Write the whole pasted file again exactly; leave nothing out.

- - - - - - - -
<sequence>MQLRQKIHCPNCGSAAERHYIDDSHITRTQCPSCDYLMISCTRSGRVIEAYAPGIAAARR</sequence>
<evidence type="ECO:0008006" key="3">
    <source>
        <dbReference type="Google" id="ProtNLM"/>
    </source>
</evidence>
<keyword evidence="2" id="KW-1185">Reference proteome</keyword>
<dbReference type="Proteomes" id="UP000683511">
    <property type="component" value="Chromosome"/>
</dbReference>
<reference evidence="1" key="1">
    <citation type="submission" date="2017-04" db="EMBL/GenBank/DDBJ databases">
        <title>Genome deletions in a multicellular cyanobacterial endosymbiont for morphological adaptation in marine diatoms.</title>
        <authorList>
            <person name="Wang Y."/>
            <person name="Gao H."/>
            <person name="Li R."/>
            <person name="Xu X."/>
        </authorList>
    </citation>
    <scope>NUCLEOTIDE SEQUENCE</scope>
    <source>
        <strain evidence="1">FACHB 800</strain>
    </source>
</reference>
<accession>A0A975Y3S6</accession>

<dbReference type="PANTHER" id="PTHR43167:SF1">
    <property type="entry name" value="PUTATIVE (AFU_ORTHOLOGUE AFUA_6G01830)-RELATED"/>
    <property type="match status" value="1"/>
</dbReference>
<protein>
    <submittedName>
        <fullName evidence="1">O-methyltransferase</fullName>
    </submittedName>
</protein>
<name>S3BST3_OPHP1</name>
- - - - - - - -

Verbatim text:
<sequence>MQLRQKIHCPNCGSAAERHYIDDSHITRTQCPSCDYLMISCTRSGRVIEAYAPGIAAARR</sequence>
<evidence type="ECO:0008006" key="3">
    <source>
        <dbReference type="Google" id="ProtNLM"/>
    </source>
</evidence>
<keyword evidence="2" id="KW-1185">Reference proteome</keyword>
<dbReference type="Proteomes" id="UP000683511">
    <property type="component" value="Chromosome"/>
</dbReference>
<reference evidence="1" key="1">
    <citation type="submission" date="2017-04" db="EMBL/GenBank/DDBJ databases">
        <title>Genome deletions in a multicellular cyanobacterial endosymbiont for morphological adaptation in marine diatoms.</title>
        <authorList>
            <person name="Wang Y."/>
            <person name="Gao H."/>
            <person name="Li R."/>
            <person name="Xu X."/>
        </authorList>
    </citation>
    <scope>NUCLEOTIDE SEQUENCE</scope>
    <source>
        <strain evidence="1">FACHB 800</strain>
    </source>
</reference>
<accession>A0A975Y3S6</accession>

<dbReference type="PANTHER" id="PTHR43167:SF1">
    <property type="entry name" value="PUTATIVE (AFU_ORTHOLOGUE AFUA_6G01830)-RELATED"/>
    <property type="match status" value="1"/>
</dbReference>
<protein>
    <submittedName>
        <fullName evidence="1">O-methyltransferase</fullName>
    </submittedName>
</protein>
<name>S3BST3_OPHP1</name>